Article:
Social media has been ablaze after Phil Spencer made a comment about the probability of VR coming to next-generation Xbox. In a statement heard around the world (or at least Twitter) Phil had the following to say in regards to VR.
“I have some issues with VR — it’s isolating and I think of games as a communal, kind of together experience. We’re responding to what our customers are asking for and… nobody’s asking for VR,”
Now to a reasonable person, this might not seem like that divisive of a statement. Now in the era of social media where quotes can be spun, and people only read headlines. It can be hard to have a reasonable discussion about the topic of Xbox and virtual reality. There are a lot of nuances that have been missed over the past few days so hopefully, me sharing my views on the matter may give you a different perspective on this whole debacle.
Xbox’s Problem with Consistent Messaging
An important piece of information that needs to be brought up first and foremost is the fact VR was part of the game plan at one point. Many may have forgotten but during the reveal and subsequent launch of the Xbox One X, virtual reality was part of the marketing hype. Back when the Xbox One X simply titled “Project Scorpio” Phil Spencer did an interview with The Verge back in 2016. Spencer said in the interview “Project Scorpio is actually an Xbox One that can natively run games in 4K and is built with the hardware capabilities to support the high-end VR that you see happening in the PC space today”. Many people took this as that Xbox One X would have VR support in the future. Whether it be in the form of 3rd party headsets or from an in house developed product. With his most recent comments, it is safe to assume that the VR dream for Xbox One X is dead. Xbox this generation has had very poor marketing messaging, while it has improved lately. Its inconsistency could certainly leave fans nervous about Xbox’s commitment to what they are marketing.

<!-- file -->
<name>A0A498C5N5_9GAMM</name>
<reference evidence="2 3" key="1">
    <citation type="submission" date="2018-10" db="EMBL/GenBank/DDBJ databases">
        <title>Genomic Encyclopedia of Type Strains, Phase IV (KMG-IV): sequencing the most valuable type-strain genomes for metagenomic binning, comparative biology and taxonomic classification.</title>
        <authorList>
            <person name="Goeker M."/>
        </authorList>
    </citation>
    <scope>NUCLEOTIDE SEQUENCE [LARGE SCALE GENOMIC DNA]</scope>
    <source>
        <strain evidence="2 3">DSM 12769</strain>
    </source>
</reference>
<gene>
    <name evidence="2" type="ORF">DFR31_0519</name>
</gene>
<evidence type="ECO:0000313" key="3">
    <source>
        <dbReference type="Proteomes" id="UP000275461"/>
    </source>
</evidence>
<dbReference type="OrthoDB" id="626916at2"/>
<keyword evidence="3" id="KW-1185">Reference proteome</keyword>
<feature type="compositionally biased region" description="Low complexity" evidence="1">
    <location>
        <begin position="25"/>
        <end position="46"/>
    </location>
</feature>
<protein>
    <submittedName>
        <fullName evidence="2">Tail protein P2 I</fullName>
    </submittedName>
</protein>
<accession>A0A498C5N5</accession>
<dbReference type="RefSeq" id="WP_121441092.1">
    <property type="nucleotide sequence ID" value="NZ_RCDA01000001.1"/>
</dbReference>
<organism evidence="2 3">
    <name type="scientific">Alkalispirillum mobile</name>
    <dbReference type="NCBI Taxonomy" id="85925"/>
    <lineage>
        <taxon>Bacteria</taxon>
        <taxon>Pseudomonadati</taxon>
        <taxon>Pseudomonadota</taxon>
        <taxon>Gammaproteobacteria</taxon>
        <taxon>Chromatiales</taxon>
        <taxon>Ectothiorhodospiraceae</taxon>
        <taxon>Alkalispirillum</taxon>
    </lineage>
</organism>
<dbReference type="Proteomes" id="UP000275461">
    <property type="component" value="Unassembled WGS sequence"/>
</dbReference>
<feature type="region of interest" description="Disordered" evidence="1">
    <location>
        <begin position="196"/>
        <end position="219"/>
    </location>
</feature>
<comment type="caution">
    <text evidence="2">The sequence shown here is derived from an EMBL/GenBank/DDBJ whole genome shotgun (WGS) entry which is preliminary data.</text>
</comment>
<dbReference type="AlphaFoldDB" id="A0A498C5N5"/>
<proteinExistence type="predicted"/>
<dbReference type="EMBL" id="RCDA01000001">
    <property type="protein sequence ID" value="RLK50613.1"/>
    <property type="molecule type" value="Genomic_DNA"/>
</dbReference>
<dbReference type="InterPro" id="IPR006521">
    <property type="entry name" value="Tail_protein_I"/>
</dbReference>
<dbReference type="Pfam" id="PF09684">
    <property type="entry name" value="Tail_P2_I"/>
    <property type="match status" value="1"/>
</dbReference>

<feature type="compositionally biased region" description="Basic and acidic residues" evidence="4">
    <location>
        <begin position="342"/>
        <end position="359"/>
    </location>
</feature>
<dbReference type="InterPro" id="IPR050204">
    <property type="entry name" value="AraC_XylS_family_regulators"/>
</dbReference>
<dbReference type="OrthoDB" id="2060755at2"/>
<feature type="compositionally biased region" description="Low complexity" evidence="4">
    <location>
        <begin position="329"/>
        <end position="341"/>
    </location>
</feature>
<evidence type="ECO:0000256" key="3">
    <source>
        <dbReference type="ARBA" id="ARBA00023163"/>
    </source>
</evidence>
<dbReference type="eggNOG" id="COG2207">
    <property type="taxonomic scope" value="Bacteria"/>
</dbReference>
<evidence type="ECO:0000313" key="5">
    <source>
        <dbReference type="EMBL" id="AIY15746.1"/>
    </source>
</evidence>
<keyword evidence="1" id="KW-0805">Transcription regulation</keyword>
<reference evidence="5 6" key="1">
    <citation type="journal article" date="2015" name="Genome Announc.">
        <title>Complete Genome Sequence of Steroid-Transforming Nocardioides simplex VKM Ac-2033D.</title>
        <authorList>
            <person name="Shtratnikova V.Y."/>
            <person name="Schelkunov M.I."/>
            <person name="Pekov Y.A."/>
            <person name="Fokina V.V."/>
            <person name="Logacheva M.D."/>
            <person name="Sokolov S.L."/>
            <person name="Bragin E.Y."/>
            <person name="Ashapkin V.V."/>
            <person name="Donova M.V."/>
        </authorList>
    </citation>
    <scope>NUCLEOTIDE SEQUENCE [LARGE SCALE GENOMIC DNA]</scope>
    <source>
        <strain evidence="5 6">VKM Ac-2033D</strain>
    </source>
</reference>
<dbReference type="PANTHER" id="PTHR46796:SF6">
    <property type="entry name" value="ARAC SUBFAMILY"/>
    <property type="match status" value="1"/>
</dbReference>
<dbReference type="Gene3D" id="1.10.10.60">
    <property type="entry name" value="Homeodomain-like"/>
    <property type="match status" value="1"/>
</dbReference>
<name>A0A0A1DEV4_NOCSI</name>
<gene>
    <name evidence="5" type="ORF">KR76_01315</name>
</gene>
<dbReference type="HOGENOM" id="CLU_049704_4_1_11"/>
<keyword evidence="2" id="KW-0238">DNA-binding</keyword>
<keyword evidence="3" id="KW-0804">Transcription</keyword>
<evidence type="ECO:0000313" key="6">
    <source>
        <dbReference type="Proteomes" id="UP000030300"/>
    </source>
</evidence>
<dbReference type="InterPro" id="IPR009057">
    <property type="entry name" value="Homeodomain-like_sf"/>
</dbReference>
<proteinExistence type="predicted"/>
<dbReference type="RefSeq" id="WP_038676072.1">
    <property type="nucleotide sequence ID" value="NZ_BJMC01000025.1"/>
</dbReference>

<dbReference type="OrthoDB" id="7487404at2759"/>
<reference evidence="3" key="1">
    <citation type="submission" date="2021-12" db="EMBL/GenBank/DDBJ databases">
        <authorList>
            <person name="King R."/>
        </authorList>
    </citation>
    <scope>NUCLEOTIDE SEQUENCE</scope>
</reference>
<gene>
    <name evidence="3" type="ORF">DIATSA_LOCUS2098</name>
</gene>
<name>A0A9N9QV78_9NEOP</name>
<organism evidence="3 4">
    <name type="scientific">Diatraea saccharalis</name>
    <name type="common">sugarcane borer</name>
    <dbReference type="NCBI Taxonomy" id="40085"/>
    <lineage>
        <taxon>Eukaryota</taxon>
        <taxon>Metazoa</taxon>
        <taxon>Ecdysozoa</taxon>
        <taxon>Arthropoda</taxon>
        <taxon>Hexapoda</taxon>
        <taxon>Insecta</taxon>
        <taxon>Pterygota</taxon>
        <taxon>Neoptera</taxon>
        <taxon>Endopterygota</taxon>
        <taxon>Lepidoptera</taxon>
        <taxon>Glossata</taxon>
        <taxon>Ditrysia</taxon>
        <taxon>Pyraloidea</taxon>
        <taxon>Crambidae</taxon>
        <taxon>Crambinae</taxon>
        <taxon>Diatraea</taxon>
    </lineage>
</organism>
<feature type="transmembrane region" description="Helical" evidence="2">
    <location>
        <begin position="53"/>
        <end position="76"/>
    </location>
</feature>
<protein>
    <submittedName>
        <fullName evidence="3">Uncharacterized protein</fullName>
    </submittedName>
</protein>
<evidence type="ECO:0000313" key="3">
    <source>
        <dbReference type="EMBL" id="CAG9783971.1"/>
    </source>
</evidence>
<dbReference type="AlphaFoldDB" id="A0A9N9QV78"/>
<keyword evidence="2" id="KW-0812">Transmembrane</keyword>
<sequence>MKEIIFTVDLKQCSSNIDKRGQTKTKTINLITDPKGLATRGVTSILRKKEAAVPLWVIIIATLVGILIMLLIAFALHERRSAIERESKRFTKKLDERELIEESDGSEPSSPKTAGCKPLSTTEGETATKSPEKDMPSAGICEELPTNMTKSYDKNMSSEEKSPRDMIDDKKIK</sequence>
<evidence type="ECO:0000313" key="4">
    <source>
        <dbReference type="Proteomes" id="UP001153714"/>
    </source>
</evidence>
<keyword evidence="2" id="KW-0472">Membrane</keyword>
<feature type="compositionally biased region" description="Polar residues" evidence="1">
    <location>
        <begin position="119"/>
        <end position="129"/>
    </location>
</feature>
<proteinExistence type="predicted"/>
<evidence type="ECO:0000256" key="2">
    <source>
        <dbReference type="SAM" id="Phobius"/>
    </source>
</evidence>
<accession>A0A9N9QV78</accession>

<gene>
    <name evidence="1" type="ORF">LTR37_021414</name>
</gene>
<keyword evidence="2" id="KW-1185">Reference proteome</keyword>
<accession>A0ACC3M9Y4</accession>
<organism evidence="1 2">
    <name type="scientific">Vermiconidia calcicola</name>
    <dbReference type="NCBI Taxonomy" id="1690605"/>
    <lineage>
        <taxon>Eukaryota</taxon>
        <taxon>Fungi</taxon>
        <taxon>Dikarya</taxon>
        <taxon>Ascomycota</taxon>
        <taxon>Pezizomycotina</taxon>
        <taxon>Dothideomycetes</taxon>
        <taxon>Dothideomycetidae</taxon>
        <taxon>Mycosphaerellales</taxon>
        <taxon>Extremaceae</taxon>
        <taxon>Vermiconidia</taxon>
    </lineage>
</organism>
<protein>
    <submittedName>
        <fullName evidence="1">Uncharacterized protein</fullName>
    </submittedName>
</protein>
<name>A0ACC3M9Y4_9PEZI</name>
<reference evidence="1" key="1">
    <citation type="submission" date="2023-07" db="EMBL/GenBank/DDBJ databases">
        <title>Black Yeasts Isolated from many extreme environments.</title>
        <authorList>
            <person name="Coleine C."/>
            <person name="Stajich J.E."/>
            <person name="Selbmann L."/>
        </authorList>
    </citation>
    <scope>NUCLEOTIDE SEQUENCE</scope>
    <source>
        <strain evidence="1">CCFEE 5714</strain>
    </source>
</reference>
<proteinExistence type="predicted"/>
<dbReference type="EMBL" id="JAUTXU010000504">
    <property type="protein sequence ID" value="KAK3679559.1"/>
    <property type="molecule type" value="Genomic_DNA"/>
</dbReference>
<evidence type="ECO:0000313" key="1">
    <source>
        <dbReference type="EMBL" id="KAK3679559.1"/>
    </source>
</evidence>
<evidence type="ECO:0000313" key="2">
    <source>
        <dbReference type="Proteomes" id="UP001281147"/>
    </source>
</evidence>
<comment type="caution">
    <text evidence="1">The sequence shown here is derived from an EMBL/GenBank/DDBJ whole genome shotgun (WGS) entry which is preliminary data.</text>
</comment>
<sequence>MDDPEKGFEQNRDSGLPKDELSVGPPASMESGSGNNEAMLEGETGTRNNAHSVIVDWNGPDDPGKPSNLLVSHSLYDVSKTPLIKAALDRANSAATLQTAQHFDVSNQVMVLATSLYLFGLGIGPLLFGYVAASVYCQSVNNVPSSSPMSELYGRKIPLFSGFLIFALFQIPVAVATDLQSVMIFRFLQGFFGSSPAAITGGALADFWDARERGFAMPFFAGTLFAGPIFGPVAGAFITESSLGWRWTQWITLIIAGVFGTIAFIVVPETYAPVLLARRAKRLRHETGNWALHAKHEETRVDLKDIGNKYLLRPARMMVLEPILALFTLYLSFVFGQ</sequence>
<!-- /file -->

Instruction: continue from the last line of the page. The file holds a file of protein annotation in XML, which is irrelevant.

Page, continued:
The Reality of The State of Xbox
If Xbox was to dive into virtual reality it would create more of an optics issue then it would solve. Microsoft has been bolstering its first-party studios for the past year and a half. This was in part due to criticism the company faced due to their lackluster lineup compared to PlayStation and Nintendo. There is no denying that Xbox’s offerings through the middle of the generation were few and far between. While Xbox has proven that in 2020 they will be launching a large lineup of games from Xbox Game Studios. Ranging from small indie titles, all the way to the highly anticipated AAA titles such as Halo Infinite. Xbox is finally starting to feel like they are hitting their stride. Which many can and should argue might be a little late for many, especially those that have been with Xbox One since 2013. Many still don’t have confidence in Xbox to deliver on Xbox Scarlett, especially with no locked down price or information on the console yet available. While PlayStation has also been somewhat silent on what the PlayStation 5 will be, PlayStation doesn’t have the same uphill battle that Xbox has next generation.
Why Project Scarlett can’t launch with VR.